Northern Hemisphere Aurora Alert


As I write, streams of solar wind advance at 594.5 Km/second. Commanded by CH58+, a impressive coronal hole poised to deliver rare auroral punctuation as far south as Washington State, Idaho, Montana, Michigan and Minnesota.

Auroras happen when electrons energized by acceleration collide with Earth’s upper atmosphere. Acceleration allows energized electrons to follow Earth’s magnetic field downward to the poles. Anywhere from 80 – 500 Km above Earth’s surface, electrons collide with oxygen & nitrogen atoms, spiking the atoms’ energy. Soon after, atoms relax to their former energy state – relaxation creates light known as aurora borealis. Initially light forms an arc from horizon to horizon, within a few hours arcs twist and sway in upper atmosphere wind.

A geomagnetic storm warning issued by NOAA, Space Weather Prediction Center, forecasts G1 (minor) activity August 31, increasing to G2 (moderate) September 1st as solar wind blows Earthward at 650 Km/second.

Its been years since space weather issued public alert of aurora over Greater Vancouver. Auroras are fickle, space weather makes no promises. That said, if you find yourself away from city lights with clear skies, don’t miss an opportunity for Aurora to wrap her arms around you. Once you meet Aurora, night skies become a source of wonder.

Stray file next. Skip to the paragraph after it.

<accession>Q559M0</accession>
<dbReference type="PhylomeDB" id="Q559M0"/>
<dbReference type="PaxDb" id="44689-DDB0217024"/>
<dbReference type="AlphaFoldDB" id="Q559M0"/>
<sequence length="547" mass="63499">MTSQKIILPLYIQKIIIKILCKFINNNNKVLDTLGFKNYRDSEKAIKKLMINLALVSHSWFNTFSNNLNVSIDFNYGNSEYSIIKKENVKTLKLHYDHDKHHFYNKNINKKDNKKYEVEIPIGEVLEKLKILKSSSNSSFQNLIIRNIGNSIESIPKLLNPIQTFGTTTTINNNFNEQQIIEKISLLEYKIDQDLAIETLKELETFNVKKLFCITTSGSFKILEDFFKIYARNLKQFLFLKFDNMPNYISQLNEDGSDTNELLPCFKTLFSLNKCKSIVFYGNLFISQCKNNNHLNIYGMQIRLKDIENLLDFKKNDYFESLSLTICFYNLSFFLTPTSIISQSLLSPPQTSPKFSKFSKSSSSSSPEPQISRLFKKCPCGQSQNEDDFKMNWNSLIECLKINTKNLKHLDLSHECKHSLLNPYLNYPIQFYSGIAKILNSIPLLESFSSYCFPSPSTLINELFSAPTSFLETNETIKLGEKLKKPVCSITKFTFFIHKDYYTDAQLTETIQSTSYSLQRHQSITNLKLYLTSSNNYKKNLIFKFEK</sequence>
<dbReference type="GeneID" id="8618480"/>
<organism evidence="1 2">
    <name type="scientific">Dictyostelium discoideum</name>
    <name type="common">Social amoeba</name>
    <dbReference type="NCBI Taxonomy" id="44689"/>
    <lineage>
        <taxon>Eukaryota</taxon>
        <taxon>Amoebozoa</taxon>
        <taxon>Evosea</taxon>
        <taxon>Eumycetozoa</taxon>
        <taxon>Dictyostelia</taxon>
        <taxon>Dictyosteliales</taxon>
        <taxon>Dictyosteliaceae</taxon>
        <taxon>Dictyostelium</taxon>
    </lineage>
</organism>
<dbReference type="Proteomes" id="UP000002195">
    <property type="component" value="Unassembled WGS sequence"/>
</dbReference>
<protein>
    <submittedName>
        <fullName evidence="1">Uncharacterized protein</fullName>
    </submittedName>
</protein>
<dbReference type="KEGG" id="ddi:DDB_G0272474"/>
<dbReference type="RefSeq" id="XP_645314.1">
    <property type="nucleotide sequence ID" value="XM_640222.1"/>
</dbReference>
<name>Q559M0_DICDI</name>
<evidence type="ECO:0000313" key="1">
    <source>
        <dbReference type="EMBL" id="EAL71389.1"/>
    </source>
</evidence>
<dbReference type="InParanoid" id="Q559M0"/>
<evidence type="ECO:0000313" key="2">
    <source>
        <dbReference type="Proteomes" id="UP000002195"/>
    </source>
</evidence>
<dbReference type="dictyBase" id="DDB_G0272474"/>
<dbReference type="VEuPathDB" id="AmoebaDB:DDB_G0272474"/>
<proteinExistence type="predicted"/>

G1-G2 Watches 31 Aug-1 Sep, 2019

https://www.swpc.noaa.gov/

 

https://www.youtube.com/channel/UCC0CLzCpM6nuLSAi1JNBjkA

Geomagnetic Storm Aurora Alert


Tonight into tomorrow, northern hemisphere sky watchers as far south as Iowa or Michigan to Washington State are on aurora alert. Auroras are caused by charged particles hitching a ride on solar wind, dark skies turn undulating curtains of mischievous colour when charged particles interact with molecules in our atmosphere. Usually, our magnetosphere acts as a planetary shield preventing geomagnetic interaction of charged particles. Every so often fast moving particles overwhelm our magnetic field, create an opening and light up night skies.

On May 12, a magnetic filament on the sun, seen here, became unstable and erupted. (NASA/SDO)

Since Monday, 3 additional solar eruptions sent fast moving charged particles our way. As a result the auroral oval (doughnut shaped ring around the pole where charged particles follow magnetic field lines, reason why far northern latitudes regularly witness geomagnetic storms), has shifted far to the south.

The northern lights as seen looking eastward from just east of Penzance, Sask., at 1:21 a.m. local time Tuesday morning. (Submitted by Notanee Bourassa)

The colour of that light depends on the kind of molecule and the altitude of the collision.

Green is the most common colour, produced when the particles collide with oxygen at an altitude of around 100 to 300 km. At about 300 to 400 km, the interaction with oxygen produces red. Pink occurs below 100 km when nitrogen atoms are struck.

This link – https://www.cbc.ca/news2/interactives/solar-flares/index.html is worth a ponder. One of the best I’ve found in terms of understanding what makes space weather tick.